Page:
Bethesda, Md. -- Women have long bemoaned the fact that as they have more children, their weight gain from pregnancy becomes more difficult to lose. A new study using a mouse model that mimics the human effects of multiparity (giving birth more than once) has found that mouse moms who gave birth four times accrued significantly more fat compared to primiparous females (those giving birth once) of similar age. The study also found significantly more inflammation in the livers of multiparous animals. Multiparity's effect also extended to the male offspring, who showed significant weight gain during adulthood. Their primiparous counterparts did not, despite similar levels of food consumption. The findings are contained in a study entitled "Multiparity Leads to Obesity and Inflammation in Mothers and Obesity in Male Offspring," and appear in the American Journal of Physiology Endocrinology and Metabolism, published by the American Physiological Society.
Researchers at the University of Cincinnati designed the study in two parts. In the first part, they established the mouse model that mimics multiparity-induced obesity in humans. In the second part, they examined male offspring of the multiparous females.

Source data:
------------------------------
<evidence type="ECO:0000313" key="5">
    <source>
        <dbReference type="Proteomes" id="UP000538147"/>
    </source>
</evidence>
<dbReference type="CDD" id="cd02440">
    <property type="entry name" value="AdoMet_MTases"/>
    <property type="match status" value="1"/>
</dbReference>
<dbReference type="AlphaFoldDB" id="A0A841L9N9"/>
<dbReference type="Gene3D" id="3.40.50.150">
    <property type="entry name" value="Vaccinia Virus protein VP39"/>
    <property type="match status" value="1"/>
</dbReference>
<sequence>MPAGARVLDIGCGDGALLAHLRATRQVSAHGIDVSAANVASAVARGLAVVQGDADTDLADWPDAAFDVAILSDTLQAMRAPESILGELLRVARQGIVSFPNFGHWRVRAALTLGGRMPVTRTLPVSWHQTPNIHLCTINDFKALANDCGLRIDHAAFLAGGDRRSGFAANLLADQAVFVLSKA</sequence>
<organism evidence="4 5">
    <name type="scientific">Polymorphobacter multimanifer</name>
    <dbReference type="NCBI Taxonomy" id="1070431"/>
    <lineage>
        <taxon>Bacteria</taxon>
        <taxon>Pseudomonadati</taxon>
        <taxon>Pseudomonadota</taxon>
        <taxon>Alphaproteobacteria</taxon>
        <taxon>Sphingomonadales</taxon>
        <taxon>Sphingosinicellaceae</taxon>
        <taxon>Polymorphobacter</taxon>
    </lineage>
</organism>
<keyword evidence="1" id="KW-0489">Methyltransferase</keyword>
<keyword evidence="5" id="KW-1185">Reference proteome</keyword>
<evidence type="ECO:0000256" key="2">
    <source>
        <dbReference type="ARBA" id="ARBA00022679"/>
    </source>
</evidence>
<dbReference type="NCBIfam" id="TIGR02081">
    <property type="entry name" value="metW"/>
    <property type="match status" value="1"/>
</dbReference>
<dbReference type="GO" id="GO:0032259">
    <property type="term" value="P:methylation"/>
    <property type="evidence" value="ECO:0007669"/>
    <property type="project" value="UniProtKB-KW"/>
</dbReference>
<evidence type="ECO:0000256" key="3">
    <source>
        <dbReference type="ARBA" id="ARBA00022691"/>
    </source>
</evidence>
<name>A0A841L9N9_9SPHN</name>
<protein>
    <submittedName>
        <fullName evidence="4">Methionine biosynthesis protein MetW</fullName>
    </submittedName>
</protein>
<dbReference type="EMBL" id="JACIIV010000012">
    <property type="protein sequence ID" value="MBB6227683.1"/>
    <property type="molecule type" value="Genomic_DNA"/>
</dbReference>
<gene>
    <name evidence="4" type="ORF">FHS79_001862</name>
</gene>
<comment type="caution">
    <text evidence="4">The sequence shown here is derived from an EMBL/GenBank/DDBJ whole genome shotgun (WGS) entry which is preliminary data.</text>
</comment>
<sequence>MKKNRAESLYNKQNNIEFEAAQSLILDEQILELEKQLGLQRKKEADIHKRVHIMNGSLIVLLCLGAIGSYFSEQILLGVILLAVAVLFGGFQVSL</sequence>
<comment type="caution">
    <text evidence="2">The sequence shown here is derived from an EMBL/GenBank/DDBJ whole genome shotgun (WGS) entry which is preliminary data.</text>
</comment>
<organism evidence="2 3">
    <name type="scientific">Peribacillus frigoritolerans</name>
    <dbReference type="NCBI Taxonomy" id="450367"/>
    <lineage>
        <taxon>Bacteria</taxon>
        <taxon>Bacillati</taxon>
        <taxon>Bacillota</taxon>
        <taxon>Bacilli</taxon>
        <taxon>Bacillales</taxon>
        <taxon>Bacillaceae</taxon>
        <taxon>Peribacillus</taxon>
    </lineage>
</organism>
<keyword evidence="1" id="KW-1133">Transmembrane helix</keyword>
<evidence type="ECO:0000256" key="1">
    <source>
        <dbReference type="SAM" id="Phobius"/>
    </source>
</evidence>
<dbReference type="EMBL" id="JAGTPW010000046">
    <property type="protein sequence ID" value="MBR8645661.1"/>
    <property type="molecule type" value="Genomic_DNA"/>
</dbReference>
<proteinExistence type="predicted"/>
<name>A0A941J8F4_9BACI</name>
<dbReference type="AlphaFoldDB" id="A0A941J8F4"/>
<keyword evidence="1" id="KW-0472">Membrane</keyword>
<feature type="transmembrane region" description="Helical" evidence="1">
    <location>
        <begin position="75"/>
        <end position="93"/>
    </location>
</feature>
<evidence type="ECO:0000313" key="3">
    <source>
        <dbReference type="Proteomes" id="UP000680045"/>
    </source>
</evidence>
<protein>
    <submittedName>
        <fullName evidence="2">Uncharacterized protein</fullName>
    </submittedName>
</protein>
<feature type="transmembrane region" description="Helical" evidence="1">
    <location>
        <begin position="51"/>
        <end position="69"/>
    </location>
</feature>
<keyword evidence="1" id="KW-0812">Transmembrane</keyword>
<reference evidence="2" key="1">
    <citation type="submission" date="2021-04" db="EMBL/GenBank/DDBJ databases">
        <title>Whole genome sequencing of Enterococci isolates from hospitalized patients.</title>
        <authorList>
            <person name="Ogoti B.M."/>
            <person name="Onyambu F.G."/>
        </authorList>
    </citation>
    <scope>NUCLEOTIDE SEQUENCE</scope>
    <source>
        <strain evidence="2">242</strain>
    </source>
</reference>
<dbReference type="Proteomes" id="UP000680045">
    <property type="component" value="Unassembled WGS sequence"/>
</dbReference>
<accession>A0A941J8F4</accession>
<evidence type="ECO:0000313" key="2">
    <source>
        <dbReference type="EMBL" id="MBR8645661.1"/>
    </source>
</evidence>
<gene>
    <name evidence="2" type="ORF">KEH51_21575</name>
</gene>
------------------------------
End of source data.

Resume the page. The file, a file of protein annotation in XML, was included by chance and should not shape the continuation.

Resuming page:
The researchers compared one group of mice that gave birth four times with a second group of mice that gave birth only once, some of these at the same age that the first group had its fourth litter and some at a younger age.
The researchers weighed these animals and assessed the size of their fat deposits. They also performed glucose tolerance tests in all the mice and measured biochemical markers of inflammation. Additionally, the researchers performed similar tests in the male offspring of primiparous and multiparous mice, and measured weight, fat deposits, and glucose tolerance. They also measured the expression levels of various genes involved in storing versus using fat.
|Contact: Donna Krupa|
American Physiological Society